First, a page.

Gaspar Noé’s dizzying spin on the most B-movie of all narratives – a rape revenge tale – is the most electrifying film of the century so far. It’s so unabashedly tragic, it’s as if a wormhole opens in the middle of the film’s densely structured thematic landscape and you would drown in it were it not for the unflinching realism simultaneously amplifying and undercutting your misery.
Noé manages to perplex you, with the film’s impossibly elegant back flip that offers a piercing look into time’s construction of a tragedy. He travels through blackened streets and seedy bars, offers comfort in the warmly lit house of our romantic leads, and trauma in the white light of the subway leading to catastrophe.
“It’s safer” a woman tells Monica Belucci’s Alex about the path that would cause irreparable destruction in Alex’s life. Nothing is as it seems, and there is no closure – only a serene simplicity wrapped in a genius narrative gimmick. Yes, someone was killed and someone was raped and beaten with the intent to kill. We read that in newspapers every day. Irreversible cares to tell the tale of lives behind those headlines, hence the discomfort.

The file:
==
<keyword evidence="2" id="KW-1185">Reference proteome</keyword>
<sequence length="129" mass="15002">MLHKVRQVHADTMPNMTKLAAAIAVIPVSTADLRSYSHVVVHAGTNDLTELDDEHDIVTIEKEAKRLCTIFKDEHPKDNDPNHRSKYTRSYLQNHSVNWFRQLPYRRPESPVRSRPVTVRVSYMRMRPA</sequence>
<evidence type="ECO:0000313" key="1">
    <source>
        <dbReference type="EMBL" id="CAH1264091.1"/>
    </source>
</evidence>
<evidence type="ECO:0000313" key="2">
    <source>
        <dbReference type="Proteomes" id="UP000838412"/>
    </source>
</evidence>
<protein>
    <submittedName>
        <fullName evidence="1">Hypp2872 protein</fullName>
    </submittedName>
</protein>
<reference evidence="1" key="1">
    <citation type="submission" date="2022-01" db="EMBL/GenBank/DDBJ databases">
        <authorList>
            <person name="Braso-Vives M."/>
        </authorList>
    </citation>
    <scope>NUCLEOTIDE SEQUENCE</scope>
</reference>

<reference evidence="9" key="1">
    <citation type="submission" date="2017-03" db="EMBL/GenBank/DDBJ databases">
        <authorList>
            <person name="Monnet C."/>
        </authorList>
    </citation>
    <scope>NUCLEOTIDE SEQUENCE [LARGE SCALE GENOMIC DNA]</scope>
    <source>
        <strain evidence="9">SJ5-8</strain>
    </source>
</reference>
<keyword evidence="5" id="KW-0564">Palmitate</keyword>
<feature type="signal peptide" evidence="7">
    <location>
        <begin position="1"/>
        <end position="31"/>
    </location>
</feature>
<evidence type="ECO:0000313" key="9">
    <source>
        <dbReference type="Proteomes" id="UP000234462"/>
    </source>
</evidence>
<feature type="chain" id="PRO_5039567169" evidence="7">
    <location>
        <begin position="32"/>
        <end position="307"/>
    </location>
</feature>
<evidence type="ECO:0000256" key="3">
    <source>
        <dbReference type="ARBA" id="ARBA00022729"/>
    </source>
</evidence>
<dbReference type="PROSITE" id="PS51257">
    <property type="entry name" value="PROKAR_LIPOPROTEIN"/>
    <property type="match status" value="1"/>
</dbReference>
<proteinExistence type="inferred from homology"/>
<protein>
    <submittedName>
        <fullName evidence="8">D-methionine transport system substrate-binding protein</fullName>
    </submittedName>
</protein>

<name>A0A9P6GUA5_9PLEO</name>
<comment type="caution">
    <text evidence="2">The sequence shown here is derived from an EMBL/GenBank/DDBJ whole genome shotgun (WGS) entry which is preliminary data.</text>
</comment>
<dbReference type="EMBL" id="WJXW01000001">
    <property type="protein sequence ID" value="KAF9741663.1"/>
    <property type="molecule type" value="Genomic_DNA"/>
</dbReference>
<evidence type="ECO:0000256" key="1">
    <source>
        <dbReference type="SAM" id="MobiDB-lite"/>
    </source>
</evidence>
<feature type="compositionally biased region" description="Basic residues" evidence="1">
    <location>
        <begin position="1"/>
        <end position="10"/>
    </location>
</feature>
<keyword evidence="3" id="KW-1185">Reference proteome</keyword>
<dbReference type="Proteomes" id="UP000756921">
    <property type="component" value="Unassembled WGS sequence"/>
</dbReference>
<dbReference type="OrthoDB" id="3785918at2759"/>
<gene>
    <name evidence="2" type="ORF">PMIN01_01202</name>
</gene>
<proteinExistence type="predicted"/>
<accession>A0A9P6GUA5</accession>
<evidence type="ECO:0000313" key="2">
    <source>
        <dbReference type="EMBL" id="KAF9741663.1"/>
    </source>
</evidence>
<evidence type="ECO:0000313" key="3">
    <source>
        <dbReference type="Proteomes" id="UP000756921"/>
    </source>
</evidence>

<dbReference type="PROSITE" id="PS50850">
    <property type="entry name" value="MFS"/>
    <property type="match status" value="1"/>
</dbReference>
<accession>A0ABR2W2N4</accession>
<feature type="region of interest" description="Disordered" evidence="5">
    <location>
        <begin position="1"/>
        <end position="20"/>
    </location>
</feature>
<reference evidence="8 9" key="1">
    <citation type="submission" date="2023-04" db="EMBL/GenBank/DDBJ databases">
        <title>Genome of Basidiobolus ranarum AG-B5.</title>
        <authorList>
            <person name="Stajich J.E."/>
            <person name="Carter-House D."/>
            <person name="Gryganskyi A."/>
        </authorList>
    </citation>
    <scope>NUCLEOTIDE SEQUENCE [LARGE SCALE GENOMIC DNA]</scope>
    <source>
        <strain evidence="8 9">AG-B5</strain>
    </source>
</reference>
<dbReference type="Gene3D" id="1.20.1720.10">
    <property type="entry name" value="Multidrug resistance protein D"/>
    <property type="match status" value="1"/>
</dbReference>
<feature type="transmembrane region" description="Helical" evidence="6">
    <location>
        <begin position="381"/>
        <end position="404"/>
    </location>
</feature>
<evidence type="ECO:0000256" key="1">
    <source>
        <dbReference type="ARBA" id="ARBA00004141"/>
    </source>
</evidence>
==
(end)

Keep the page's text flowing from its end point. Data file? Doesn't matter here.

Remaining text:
4. Come and See
As inviting as that title is, the film’s increasingly infuriated visual prowess is hardly so. Ambulances had to be called in to take viewers for whom the film proved too graphic to the hospital. The history behind Klimov’s classic is vital and harsh, and all that can be said about the film is the same. Its significance not only as a harbinger of wartime truth but as a cinematic milestone handily trumps its insistence on not shielding its audience from the cruelties of the darkest time in human history seen through the eyes of a teenage boy.